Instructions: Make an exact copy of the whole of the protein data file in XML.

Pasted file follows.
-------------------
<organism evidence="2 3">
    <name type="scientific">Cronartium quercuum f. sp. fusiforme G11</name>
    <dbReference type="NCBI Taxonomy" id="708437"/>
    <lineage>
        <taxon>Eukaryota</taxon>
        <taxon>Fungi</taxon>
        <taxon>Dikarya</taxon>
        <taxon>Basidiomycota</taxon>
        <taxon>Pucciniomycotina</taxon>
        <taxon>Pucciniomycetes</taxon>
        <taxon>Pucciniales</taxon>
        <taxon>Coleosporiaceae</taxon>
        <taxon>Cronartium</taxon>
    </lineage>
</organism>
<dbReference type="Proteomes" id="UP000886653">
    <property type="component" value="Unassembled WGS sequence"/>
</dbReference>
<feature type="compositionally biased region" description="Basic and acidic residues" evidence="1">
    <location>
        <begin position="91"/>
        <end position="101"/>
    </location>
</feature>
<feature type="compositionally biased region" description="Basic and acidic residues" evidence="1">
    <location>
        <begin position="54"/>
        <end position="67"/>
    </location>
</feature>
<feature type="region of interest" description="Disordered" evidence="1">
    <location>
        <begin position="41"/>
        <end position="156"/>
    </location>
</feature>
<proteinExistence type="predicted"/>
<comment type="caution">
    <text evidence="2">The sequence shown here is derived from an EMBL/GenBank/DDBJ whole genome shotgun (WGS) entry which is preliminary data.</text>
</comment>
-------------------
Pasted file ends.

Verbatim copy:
<organism evidence="2 3">
    <name type="scientific">Cronartium quercuum f. sp. fusiforme G11</name>
    <dbReference type="NCBI Taxonomy" id="708437"/>
    <lineage>
        <taxon>Eukaryota</taxon>
        <taxon>Fungi</taxon>
        <taxon>Dikarya</taxon>
        <taxon>Basidiomycota</taxon>
        <taxon>Pucciniomycotina</taxon>
        <taxon>Pucciniomycetes</taxon>
        <taxon>Pucciniales</taxon>
        <taxon>Coleosporiaceae</taxon>
        <taxon>Cronartium</taxon>
    </lineage>
</organism>
<dbReference type="Proteomes" id="UP000886653">
    <property type="component" value="Unassembled WGS sequence"/>
</dbReference>
<feature type="compositionally biased region" description="Basic and acidic residues" evidence="1">
    <location>
        <begin position="91"/>
        <end position="101"/>
    </location>
</feature>
<feature type="compositionally biased region" description="Basic and acidic residues" evidence="1">
    <location>
        <begin position="54"/>
        <end position="67"/>
    </location>
</feature>
<feature type="region of interest" description="Disordered" evidence="1">
    <location>
        <begin position="41"/>
        <end position="156"/>
    </location>
</feature>
<proteinExistence type="predicted"/>
<comment type="caution">
    <text evidence="2">The sequence shown here is derived from an EMBL/GenBank/DDBJ whole genome shotgun (WGS) entry which is preliminary data.</text>
</comment>